I welcome from the bottom of my heart the speech of my right hon. Friend the Secretary of State for Trade. I congratulate him on his courageous decision in difficult circumstances.
I speak as a former journalist who worked on The Sunday Times for a number of years. I have never worked on The Times. I accept that the anxiety that most of us feel probably concerns the future of The Times. It would be a tragedy to allow that newpaper to close as a result of action that we took or advocated today, the consequences of which we had not thought through properly.
We should welcome Rupert Murdoch's willingness to buy Times Newspapers Ltd. The provisional sale agreed is the best that can be obtained in the circumstances for the newspapers concerned and for the reading public. The Secretary of State is right not to erect a major obstacle by way of a reference to the Monopolies and Mergers Commission.
The argument so far has fallen under two heads. The first concerns concentration of ownership. It is urged that it is undesirable that a man or group owning a daily and Sunday newspaper at the popular end of the market should also own a daily and Sunday newspaper at what is generally termed the quality end. However, concentration of ownership is a feature of newspaper production today and has been for some time. It is necessary for the viability of newspapers. We could argue against having a number of newspapers concentrated in the present ownership, but the alternative would simply be to have fewer newspapers.
It is not correct to assert either that the loss of editorial independence is a necessary consequence of that concentration of ownership in Fleet Street today. I give three examples. I also worked for the Thomson group for a number of years. For some time past that group has owned The Times, The Sunday Times, a string of morning and evening regional newspapers and one regional Sunday newspaper. That is in many ways a more comprehensive dominance of newspaper readership than we are now discussing. However, at no stage has there been any question of the independence of the editors of those newspapers being compromised. For many years past the Mirror group has owned two Sunday newspapers at the popular end of the market with a combined circulation of about 8 million. I at present have a connection with the rival Express newspaper group, which owns two popular daily newspapers at roughly the same end of the market.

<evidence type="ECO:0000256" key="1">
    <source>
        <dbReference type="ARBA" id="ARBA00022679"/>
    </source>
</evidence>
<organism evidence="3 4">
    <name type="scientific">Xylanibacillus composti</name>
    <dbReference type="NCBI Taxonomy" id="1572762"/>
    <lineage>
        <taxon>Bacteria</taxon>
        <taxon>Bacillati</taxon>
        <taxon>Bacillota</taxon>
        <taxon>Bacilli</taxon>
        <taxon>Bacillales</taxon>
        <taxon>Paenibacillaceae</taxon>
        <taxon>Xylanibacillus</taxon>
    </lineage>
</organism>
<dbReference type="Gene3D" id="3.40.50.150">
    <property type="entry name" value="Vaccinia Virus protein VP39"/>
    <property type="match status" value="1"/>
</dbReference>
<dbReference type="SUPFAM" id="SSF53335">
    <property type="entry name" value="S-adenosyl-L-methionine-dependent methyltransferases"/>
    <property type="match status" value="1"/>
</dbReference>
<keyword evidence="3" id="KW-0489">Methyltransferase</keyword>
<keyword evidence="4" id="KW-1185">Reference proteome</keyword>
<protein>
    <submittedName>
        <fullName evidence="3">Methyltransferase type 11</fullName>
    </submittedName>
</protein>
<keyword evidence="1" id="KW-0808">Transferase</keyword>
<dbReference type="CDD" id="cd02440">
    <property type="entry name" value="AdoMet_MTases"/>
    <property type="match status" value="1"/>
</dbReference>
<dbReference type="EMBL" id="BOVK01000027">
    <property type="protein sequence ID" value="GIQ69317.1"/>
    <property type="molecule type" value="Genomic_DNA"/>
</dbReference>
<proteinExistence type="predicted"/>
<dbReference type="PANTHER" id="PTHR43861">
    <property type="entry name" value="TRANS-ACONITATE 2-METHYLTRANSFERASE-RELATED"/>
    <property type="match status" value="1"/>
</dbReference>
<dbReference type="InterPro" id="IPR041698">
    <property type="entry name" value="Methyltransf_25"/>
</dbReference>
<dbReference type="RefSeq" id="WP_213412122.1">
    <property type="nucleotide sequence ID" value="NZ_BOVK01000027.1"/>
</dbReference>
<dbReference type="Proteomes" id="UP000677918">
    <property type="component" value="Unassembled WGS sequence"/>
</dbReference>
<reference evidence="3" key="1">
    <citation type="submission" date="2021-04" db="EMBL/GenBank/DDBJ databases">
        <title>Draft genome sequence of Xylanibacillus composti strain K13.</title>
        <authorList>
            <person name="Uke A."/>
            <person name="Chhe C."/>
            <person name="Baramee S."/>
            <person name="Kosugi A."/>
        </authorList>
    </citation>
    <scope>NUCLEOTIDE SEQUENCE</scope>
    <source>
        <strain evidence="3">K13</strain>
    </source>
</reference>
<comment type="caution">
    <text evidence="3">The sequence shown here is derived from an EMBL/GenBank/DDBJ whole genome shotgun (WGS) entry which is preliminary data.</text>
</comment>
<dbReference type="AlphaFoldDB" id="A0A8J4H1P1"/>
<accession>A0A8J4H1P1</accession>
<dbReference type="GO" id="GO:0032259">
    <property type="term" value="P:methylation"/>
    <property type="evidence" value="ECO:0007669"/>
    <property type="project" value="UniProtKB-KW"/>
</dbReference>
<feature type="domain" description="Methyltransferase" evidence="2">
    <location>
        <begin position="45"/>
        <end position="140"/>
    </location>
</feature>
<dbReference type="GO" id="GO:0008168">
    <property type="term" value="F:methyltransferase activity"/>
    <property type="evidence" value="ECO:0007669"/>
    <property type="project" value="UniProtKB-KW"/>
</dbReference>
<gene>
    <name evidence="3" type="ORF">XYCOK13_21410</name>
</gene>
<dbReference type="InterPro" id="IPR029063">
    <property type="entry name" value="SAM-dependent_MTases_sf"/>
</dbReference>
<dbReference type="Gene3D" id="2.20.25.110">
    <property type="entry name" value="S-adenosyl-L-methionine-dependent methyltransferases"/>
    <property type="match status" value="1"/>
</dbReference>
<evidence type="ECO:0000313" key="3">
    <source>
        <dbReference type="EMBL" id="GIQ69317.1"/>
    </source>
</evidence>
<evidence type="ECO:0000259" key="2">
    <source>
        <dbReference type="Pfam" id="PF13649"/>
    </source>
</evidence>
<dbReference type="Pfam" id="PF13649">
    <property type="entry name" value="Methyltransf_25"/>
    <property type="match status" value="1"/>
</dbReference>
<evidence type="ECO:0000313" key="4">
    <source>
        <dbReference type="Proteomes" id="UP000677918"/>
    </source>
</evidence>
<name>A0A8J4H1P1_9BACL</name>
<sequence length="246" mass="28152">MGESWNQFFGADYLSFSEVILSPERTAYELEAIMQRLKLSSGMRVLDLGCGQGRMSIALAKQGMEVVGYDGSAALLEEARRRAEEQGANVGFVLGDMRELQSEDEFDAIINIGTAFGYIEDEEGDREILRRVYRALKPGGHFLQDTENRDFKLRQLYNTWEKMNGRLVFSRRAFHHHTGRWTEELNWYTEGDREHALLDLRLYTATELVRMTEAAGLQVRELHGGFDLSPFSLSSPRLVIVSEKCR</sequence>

It is legitimate to express concern about editorial independence, which we all greatly value. However, Rupert Murdoch has given undertakings concerning editorial independence to the present owners and staff and, I understand, to the Secretary of State. Those who oppose my argument ask what guarantee there is that they will be kept. My right hon. Friend has announced pretty strict and entrenched conditions for approving the transfer. They are as stringent as any that could conceivably arise from an investigation by the Monopolies and Mergers Commission.
The second aspect of the argument underlies the first. My hon. Friend the Member for Thanet, East (Mr. Aitken) concentrated on this aspect—namely is Rupert Murdoch the sort of man who we think should own The Times? That argument explains the sneers about whether page 3 nudes will appear in The Times. A certain degree of hypocrisy and snobbery is involved here. Arguments have been presented as being against concentration of ownership, whereas the real objection is to the personality of the prospective owner.